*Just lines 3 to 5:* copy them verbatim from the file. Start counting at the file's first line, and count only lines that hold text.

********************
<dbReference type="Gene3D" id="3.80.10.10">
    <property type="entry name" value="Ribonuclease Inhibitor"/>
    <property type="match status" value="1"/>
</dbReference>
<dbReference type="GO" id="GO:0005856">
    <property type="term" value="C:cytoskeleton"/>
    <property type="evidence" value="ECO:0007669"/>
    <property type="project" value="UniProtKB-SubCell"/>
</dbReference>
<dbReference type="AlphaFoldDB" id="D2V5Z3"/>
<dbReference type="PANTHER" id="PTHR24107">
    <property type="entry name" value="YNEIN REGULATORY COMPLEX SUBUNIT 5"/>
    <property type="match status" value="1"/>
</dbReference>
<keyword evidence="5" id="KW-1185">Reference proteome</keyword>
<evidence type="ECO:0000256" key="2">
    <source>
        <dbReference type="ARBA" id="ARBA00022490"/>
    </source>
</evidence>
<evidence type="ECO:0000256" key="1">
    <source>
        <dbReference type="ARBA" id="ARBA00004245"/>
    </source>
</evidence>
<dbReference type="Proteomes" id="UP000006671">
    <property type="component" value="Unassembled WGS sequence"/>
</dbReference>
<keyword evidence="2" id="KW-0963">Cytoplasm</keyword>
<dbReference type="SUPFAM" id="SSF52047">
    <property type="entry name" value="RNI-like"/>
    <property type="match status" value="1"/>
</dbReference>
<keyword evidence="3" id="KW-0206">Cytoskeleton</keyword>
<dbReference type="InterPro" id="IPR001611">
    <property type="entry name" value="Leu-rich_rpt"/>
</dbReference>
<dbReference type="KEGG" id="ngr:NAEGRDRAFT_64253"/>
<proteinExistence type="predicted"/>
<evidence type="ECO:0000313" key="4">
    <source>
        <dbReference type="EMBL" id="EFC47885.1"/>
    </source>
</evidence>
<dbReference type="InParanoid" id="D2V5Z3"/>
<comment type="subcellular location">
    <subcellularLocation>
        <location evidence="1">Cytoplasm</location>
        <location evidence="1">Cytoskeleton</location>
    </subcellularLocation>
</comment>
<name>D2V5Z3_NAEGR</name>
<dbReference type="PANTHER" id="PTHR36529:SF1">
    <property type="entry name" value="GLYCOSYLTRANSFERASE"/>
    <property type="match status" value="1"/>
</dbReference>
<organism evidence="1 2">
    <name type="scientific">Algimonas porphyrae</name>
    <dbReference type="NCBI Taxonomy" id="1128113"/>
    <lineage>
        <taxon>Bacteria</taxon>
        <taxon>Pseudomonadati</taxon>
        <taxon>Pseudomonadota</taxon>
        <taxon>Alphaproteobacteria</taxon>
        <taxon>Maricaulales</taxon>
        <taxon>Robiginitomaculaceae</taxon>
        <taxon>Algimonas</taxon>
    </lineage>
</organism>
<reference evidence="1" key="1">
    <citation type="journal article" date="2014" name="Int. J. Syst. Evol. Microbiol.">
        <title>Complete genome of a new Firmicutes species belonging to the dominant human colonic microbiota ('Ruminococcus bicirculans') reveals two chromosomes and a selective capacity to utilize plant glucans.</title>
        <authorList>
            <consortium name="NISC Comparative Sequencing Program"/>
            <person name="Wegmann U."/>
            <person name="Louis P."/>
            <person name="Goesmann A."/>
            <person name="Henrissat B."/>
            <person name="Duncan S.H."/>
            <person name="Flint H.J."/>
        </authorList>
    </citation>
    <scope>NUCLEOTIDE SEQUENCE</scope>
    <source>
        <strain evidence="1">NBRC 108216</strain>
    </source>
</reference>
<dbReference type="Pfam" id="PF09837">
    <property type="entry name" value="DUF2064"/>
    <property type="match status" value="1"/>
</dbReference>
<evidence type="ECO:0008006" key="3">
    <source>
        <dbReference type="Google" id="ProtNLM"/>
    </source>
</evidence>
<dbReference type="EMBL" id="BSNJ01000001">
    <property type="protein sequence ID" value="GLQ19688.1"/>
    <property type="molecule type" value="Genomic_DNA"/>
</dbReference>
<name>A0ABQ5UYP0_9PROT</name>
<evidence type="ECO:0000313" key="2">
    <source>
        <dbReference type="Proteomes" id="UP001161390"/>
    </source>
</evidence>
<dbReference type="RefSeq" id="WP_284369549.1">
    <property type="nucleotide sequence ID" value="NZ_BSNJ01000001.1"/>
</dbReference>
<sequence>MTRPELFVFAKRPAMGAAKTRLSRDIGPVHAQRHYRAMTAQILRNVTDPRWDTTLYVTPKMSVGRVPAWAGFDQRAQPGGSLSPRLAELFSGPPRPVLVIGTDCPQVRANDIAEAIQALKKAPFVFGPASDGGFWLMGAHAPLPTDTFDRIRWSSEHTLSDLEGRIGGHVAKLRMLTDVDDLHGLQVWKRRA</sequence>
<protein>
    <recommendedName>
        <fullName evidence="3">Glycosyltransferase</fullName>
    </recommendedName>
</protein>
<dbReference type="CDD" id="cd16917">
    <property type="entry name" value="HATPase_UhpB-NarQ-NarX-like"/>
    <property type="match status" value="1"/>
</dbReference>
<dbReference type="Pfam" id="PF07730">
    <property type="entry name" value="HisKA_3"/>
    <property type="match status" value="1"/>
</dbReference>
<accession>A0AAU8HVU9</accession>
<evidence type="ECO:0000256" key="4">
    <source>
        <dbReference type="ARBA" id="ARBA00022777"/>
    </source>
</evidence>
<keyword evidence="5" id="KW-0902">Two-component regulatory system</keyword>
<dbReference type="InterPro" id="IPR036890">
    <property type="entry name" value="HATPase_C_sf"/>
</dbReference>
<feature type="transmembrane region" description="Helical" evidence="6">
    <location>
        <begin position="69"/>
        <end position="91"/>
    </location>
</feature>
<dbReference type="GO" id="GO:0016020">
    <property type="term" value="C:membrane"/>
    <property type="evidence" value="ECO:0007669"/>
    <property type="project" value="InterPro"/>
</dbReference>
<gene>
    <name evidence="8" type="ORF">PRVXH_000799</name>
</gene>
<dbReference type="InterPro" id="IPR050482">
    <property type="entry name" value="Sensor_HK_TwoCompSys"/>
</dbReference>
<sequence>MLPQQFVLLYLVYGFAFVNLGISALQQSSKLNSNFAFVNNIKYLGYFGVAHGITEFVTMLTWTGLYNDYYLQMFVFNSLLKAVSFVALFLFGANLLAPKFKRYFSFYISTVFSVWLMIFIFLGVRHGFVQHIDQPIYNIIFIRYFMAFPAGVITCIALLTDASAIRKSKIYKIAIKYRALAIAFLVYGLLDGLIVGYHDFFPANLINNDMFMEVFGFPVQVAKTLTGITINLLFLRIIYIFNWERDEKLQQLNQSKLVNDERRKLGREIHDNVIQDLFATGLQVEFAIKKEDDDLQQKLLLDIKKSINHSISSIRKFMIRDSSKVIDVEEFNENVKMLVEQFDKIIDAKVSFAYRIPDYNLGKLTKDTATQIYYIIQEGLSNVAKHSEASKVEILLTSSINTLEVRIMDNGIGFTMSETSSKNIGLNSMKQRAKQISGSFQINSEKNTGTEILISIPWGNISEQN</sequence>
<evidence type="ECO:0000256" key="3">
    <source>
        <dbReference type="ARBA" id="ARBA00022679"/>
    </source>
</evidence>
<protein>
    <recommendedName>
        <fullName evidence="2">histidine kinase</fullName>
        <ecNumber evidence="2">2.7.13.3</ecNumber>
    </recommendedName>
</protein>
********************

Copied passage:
    <property type="match status" value="1"/>
</dbReference>
<dbReference type="GO" id="GO:0005856">